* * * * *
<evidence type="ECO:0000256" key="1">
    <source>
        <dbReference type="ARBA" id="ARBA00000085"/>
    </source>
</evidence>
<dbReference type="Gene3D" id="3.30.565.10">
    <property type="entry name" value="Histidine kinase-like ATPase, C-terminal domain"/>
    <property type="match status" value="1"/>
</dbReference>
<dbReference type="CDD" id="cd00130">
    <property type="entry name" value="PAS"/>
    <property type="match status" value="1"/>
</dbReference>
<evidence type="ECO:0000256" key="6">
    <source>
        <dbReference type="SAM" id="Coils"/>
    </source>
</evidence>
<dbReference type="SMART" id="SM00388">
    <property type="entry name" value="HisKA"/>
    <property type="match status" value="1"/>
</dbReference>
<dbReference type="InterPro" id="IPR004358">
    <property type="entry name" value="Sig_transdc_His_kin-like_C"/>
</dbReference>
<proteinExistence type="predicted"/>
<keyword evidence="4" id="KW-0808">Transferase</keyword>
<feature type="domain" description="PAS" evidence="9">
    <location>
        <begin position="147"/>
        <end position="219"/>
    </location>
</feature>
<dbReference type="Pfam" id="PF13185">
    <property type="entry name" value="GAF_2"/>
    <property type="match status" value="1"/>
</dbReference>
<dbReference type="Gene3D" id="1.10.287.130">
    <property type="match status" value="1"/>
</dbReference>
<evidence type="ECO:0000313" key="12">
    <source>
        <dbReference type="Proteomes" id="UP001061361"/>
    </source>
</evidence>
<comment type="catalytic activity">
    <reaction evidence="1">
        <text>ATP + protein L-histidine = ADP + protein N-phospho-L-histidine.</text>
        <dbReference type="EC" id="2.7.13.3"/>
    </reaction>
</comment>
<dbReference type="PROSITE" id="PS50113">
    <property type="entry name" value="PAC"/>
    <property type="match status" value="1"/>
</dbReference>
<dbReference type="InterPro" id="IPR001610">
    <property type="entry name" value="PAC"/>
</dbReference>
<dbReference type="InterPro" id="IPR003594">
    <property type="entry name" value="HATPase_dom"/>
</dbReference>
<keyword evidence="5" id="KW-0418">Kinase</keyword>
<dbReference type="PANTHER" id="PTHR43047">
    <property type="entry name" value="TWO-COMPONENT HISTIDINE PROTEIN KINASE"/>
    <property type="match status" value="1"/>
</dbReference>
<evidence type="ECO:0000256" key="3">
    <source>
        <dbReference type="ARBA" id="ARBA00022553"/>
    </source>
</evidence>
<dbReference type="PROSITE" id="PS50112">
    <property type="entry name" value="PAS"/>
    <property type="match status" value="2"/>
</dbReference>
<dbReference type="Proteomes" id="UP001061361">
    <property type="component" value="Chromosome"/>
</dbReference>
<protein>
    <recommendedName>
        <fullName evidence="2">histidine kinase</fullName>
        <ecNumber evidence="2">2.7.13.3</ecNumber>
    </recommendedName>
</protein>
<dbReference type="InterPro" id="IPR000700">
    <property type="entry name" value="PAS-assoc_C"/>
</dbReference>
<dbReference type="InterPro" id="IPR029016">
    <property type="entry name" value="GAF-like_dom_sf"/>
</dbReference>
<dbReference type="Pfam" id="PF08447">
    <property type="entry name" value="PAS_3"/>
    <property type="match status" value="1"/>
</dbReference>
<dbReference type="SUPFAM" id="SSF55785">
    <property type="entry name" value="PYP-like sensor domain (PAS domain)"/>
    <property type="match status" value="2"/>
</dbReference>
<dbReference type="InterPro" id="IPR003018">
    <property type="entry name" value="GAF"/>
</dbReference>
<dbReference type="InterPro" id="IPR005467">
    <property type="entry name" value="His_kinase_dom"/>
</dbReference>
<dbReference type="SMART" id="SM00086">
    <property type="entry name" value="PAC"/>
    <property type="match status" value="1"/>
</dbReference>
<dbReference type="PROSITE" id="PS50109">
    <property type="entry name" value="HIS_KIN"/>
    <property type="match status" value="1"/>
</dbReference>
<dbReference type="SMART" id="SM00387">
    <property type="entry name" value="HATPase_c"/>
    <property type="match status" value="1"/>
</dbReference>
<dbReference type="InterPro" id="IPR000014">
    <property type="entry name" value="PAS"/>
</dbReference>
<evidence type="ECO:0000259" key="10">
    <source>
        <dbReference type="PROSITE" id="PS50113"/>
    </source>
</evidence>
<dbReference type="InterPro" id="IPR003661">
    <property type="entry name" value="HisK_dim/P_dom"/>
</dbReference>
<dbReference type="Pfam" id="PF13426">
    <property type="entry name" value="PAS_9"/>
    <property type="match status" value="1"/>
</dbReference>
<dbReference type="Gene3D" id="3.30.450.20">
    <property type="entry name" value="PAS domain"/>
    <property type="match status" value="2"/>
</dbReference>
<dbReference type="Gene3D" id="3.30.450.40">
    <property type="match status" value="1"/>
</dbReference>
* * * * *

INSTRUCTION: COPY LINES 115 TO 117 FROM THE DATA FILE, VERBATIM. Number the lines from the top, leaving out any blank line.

    <property type="match status" value="1"/>
</dbReference>
<dbReference type="InterPro" id="IPR000014">